Transgender Sebastian/Ellie falls hard for straight-identified Andreas in “Something Must Break,” a determinedly transgressive romance of intermittent interest from Ester Martin Bergsmark. Though the transgender helmer (“She Male Snails”) makes some reasonable points about the boundary-less nature of desire and love, he seems to think that marginalized people are, ipso facto, fascinating — if only it were true. Strong scenes compete with moody filler and pseudo-provocation, making for an uneven though at times worthwhile experience. Rotterdam’s Tiger award will help attract edgy fest bookings, while queer showcases were inevitable takers anyway.
As with far too many pics whirling around notions of identity, “Something Must Break” has sporadic voiceover narration, here featuring Sebastian (Saga Becker) remarking, “In the darkness, amongst the shadows, is where I’m free,” and similar stuff. Roommate Lea (Shima Niavarani) tells him he has no sense of reality, thereby explaining some of the character’s more ambiguous stares and behavior. With his long red hair, prominent nose ring and thin, aquiline features, Sebastian’s permeable gender identification goes hand-in-hand with his physical presentation.
He’s rescued by the James Dean-ish Andreas (performance artist Iggy Malmborg) during a restroom bashing; by chance, they meet again a short time later and the two engage in various prankish behaviors in and out of bed. Then Andreas announces, “I’m not gay,” to which Sebastian replies, “Me neither.” In one of recent cinema’s more romantic lines, Andreas responds, “You’re so beautiful I want to vomit.”
Andreas’ revelation of heterosexuality comes as something of a surprise to both Sebastian and the audience, the former especially because his transgender identification means he sees a fluidity in relationships that Andreas has a hard time accepting. Increasingly, Sebastian wants to be called Ellie, and struggles with the idea of erasing his Sebastian self to let Ellie come to the fore. Andreas can’t deal and puts distance between them, yet the attraction won’t go away.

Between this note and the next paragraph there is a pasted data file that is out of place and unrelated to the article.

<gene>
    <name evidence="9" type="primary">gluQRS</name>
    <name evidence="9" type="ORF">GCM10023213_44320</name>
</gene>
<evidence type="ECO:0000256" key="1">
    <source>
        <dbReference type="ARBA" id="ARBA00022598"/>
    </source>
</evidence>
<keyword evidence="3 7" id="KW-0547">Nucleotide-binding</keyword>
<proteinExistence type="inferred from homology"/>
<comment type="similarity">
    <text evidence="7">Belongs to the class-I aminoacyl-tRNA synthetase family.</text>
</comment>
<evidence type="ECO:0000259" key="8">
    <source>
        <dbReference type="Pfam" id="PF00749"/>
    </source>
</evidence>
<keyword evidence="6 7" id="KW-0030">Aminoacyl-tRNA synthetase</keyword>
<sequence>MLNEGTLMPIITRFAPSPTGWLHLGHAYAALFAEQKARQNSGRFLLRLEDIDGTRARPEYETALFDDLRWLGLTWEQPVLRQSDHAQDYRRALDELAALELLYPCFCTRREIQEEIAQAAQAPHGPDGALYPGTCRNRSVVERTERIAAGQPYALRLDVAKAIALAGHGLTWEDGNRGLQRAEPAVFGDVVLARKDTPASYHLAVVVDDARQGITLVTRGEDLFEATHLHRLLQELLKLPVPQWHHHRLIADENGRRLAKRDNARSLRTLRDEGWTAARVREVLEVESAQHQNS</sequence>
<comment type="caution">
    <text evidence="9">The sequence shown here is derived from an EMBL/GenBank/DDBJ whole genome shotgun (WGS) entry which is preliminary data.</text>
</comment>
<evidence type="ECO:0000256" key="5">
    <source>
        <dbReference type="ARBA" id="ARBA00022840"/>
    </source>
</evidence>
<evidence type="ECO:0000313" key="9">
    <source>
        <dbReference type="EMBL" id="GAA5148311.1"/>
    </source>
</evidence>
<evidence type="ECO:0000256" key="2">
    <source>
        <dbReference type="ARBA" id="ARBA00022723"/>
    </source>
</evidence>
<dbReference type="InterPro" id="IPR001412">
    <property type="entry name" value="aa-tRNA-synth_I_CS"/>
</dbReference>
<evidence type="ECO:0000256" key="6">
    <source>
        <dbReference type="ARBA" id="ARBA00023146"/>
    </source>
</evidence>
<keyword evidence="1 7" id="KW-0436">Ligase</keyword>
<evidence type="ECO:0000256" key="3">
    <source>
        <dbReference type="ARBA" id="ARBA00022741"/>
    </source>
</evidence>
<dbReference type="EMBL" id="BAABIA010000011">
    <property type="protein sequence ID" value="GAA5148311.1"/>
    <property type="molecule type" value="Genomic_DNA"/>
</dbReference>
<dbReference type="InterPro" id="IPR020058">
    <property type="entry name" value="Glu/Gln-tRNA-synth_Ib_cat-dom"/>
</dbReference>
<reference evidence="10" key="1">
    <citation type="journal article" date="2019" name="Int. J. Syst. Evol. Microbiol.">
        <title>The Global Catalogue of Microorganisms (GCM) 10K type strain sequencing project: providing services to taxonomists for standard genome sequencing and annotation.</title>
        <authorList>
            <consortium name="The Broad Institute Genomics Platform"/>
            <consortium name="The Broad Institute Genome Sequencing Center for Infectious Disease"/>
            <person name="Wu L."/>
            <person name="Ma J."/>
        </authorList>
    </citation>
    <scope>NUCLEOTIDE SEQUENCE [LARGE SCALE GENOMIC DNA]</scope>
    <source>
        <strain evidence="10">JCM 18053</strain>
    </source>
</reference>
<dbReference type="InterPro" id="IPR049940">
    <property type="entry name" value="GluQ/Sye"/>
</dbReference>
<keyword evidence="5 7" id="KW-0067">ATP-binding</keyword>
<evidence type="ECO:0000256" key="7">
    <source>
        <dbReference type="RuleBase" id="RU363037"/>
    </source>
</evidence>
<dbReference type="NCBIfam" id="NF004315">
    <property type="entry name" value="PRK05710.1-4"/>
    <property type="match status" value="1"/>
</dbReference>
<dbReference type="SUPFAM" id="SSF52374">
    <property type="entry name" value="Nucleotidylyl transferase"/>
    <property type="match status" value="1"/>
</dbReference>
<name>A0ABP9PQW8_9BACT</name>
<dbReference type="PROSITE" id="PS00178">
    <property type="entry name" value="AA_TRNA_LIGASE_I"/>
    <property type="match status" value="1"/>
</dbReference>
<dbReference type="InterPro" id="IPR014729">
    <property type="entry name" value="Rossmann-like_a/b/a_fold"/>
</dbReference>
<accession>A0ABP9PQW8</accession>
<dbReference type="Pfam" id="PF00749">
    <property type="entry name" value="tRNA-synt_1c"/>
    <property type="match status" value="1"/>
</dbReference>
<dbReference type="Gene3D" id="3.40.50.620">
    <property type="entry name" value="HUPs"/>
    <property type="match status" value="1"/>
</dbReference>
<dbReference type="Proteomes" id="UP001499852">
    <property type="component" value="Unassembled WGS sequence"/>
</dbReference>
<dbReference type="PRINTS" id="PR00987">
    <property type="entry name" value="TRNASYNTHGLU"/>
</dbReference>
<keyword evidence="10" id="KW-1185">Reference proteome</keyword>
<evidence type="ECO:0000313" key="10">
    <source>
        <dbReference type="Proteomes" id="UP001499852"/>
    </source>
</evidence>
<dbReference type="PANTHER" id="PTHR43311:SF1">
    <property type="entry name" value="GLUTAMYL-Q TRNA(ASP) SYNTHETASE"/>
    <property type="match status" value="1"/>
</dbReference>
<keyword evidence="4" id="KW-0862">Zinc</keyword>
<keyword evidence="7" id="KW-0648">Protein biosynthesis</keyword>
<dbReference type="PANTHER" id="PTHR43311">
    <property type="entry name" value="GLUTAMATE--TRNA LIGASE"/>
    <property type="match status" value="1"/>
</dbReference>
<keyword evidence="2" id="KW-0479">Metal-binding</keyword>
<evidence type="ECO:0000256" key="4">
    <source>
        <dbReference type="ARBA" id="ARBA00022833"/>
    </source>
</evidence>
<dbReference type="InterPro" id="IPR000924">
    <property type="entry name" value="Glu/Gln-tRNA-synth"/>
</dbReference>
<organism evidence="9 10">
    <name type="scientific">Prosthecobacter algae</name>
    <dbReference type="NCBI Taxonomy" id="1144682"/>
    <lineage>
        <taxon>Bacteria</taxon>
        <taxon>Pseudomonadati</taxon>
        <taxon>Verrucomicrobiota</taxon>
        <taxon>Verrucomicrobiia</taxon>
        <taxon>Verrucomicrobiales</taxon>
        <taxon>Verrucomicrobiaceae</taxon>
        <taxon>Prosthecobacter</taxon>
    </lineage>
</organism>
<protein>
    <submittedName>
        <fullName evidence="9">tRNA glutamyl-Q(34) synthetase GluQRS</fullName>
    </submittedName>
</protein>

Sebastian’s sullenness in the first half wears thin and does little to make him intriguing, though he takes on a more intelligently defiant tone in the better second half as he hesitantly gains confidence. The script, co-written by Bergsmark and Eli Leven, his collaborator on “She Male Snails,” owes Andreas’ character a bit more development beyond his rather unformed conception as a confused straight guy with a biker jacket: What is there about Sebastian that draws him in and takes hold of his desires?
The director often aims for a certain poetic interiority, which he betrays with scenes of groaning unsubtlety. The opening image of pink roses followed by closeups of large thorns is OK, but is it really necessary, following a low point in Sebastian’s psyche, to cut to a shot of a wall being knocked down? Even sillier is a sequence set to Peggy Lee’s yearningly ethereal rendition of “You’re My Thrill,” with Sebastian being peed on in slow-mo while posed like Jesus in a Pieta. Perhaps Bergsmark meant to shock the bourgeoisie — hardly the target demographic — but instead it just plays like immature (and unsuccessful) provocation.
Slightly shaky lensing, with frequent closeups and occasional graininess, imparts a sense of dreamlike breathlessness that suits the film’s tone and matches the edginess of the characters. The varied musical selections are generally well chosen (with the exception of “You’re My Thrill”), yet the samplings cry out for more forceful integration.